Archive by Author

Everyone knows word “mama”, no matter what language you speak!

Posted on 14. Sep, 2014 by in Countries, Grammar, Polish Language, Vocabulary

There is a word, and only one, spoken the same way in nearly every language known to humankind. That word, of course, is “mama.”

232323232fp63399>nu=6758>388>257>WSNRCG=32-;-45552348nu0mrj

That’s me with my first baby daughter…:) I’m such a lucky mama!

“Mama” is one of the many words children use to refer to their mother. You see the same or similar word being used across various languages. When native English speaking children start talking, they start calling their mothers “mama”, “momma” or “mom”. In German, Russian, Greek, Polish, Spanish, Portuguese Romanian and Dutch mother is “mama”. In French it is “maman” and in Italian, Swedish and Norwegian it is “mamma”. Of course, pronunciation can vary a little, but they have the same sound of consecutive m’s and a’s.

What is the reason for this word to be similar across all these different languages? In linguistics “mama” and the other versions are formed with a sequence of sounds that are said to be easy to produce for children that are just beginning to babble. During language acquisition and specifically the babbling stage, children are experimenting with the different sounds they can make with their mouths and therefore produce nonsense sounds. The most convenient sounds are those that the baby can easily produce when beginning to learn a language. These simple sounds of babble are rendered when consonants with the sound /d/ or the bilabial /m/, /p/ and /b/ are followed by a simple open vowel /a/. This holds true for the words used for father, which are “papa”, “baba” or “dada.”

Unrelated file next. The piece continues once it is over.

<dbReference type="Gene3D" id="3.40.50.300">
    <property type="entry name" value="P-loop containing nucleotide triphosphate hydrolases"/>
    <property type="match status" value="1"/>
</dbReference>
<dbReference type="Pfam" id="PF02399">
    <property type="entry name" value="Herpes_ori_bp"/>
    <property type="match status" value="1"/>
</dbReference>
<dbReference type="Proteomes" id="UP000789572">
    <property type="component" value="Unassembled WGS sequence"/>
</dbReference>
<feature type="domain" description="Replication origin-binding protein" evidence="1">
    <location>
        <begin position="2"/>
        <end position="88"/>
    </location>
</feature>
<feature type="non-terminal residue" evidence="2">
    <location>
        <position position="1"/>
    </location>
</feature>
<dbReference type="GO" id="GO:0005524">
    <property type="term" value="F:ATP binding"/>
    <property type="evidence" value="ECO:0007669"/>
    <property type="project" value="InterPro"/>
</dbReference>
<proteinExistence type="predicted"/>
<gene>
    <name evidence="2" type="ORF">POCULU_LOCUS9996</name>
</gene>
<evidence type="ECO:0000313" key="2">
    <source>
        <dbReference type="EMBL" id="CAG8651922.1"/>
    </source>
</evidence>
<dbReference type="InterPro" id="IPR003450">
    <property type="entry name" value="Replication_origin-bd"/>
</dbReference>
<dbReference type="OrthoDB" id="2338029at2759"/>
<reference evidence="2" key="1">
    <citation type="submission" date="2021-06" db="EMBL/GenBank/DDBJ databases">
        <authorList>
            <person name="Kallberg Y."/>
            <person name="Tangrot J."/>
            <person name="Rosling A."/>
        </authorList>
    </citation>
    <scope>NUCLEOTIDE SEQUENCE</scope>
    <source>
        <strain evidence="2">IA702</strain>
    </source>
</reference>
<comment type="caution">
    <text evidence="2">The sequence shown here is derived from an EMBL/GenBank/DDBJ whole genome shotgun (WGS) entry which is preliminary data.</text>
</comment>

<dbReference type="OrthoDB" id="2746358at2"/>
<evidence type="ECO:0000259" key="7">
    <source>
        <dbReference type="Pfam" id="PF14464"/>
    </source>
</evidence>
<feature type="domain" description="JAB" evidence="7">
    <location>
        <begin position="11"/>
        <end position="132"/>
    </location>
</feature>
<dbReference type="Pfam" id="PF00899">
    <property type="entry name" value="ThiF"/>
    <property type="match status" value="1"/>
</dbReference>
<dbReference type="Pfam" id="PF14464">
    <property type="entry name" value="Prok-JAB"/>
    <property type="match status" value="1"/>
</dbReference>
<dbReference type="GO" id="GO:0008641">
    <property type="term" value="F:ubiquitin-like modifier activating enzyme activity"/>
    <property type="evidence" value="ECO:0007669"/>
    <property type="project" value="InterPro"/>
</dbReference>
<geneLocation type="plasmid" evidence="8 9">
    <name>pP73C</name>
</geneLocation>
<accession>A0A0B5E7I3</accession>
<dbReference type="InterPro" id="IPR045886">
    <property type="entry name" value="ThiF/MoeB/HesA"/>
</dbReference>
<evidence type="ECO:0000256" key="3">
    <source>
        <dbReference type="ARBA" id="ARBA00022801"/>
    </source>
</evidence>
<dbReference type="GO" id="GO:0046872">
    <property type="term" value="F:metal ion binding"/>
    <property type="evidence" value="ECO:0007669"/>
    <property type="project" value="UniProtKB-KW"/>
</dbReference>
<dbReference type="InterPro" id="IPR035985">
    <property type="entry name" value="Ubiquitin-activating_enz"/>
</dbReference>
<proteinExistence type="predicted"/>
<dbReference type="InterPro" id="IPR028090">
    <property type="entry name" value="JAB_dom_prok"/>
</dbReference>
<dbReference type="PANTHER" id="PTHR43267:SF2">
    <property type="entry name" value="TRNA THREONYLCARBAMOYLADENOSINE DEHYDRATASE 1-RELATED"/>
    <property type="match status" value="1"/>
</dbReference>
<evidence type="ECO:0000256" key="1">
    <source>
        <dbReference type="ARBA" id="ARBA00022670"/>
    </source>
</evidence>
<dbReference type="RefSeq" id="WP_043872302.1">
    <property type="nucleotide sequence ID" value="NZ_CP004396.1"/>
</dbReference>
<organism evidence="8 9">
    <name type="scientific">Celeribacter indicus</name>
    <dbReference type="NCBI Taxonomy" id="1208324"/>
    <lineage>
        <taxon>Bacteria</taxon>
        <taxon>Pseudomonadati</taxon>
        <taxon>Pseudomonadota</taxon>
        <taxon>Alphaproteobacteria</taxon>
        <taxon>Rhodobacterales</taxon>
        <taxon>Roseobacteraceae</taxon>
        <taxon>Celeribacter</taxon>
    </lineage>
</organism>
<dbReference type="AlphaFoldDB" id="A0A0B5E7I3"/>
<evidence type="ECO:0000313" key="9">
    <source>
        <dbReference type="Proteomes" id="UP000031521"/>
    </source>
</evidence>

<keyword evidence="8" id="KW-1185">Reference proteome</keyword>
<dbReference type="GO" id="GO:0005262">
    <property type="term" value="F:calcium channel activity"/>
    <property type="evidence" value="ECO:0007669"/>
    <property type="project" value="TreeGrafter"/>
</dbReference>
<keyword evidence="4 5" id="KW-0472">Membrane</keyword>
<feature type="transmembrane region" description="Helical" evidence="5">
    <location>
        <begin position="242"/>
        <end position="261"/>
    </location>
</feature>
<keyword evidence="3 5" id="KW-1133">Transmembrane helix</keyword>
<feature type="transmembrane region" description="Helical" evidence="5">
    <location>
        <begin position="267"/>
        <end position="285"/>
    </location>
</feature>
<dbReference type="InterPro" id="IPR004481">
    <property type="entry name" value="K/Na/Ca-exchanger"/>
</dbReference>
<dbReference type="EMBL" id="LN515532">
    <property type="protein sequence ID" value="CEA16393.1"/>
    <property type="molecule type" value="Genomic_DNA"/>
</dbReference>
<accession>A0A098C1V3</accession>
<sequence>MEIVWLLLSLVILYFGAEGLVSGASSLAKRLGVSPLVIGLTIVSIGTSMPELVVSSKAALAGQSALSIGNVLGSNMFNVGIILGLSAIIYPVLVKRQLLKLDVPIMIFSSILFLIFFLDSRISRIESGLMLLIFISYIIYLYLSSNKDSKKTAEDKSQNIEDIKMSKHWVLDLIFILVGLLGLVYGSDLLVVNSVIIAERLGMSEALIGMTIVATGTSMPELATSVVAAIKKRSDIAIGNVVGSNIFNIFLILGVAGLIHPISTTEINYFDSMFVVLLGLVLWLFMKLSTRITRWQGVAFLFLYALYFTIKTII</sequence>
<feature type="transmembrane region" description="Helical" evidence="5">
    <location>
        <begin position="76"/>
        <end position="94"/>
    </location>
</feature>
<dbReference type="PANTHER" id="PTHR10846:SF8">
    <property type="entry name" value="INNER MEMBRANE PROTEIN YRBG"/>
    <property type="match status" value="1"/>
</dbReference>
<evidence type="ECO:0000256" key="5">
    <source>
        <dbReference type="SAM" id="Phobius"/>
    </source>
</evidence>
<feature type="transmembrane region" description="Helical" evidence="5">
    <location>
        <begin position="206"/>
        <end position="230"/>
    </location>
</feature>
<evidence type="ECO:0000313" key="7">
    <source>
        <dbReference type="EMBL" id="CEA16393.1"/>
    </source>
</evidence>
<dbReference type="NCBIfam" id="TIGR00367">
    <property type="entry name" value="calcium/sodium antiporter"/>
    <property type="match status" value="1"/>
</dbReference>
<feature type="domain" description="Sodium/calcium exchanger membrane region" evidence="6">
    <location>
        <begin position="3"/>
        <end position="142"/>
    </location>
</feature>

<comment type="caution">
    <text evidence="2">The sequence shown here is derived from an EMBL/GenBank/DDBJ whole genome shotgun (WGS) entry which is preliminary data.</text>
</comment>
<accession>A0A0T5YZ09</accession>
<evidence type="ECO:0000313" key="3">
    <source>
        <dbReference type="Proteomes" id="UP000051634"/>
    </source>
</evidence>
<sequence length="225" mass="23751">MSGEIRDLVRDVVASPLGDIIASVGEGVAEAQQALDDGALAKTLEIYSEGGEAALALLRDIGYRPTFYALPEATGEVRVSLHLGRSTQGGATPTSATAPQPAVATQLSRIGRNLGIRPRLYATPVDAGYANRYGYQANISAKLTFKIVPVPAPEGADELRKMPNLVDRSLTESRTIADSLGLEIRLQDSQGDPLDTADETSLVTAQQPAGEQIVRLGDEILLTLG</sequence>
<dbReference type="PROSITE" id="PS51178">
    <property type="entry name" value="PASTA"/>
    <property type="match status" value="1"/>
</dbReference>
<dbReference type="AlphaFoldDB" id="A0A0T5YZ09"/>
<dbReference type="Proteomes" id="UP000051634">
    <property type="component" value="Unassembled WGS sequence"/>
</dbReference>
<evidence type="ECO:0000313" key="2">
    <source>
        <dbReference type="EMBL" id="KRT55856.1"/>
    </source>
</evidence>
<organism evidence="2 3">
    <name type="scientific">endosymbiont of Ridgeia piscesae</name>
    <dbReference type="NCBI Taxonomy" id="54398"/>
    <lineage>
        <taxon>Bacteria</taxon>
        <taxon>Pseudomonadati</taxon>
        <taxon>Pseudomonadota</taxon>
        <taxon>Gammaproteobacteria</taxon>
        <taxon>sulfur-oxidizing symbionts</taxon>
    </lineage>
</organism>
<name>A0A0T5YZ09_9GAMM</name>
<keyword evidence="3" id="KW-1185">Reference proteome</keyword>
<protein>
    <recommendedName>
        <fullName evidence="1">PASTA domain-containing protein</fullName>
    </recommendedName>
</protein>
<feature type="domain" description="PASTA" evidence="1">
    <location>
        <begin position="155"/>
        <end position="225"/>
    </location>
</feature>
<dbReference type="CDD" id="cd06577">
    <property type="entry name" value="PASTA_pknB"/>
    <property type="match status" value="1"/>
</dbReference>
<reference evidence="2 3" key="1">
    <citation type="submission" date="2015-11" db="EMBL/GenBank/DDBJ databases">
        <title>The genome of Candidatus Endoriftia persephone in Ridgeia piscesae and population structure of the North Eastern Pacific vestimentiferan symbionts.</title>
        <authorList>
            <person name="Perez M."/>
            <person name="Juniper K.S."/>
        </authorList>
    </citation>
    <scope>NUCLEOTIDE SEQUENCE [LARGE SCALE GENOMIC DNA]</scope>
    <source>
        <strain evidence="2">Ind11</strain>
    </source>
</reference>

Here are some different words used to describe mother in Polish:

matka

mama

mamusia

mamunia

mamuś

mamuśka

mateczka

mateńka

matula

matusia

mamulka

Do następnego razu… (Till next time…)

Back to school time!

Posted on 31. Aug, 2014 by in Literature, Rhymes, Science

Can’t believe summer is over already! Especially when you live in New Hampshire…and winters may last 7 months! Anyway…it was a great summer. Weather was amazing and I was able to spend some quality time with my family at the beach, paddle boarding on the lake, biking and camping!

I found this really cute Polish poem about end of the summer/back to school time!

Here it is with translation and pronunciation video:)

Powrót do szkoły

Na dworze biegają dzieci

śmieją się bawią ochoczo

jeszcze słoneczko im świeci

i z wakacjami się droczą

Pogoda wrześniem spojrzała

trochę się zimniej zrobiło

tak jakby już wyczuwała

że czas wakacji mija

Już w głowie plany nowe

obietnice i przyrzeczenia

książki zeszyty gotowe

a lato oblicze swe zmienia

Chłodne noce krótsze dnie

ranki szare i mgliste

jednak do szkoły się chce

myśli są jasne i czyste

Nim dzwonek powita pierwszy

jeszcze podwórka wesołe

i czas wakacji cieszy

już jutro witamy szkołę

A powrót będzie miły

czekają przyjaciele

więc uczniu nabieraj siły

nauki nigdy za wiele.

Autor: Cezaryna

Back to school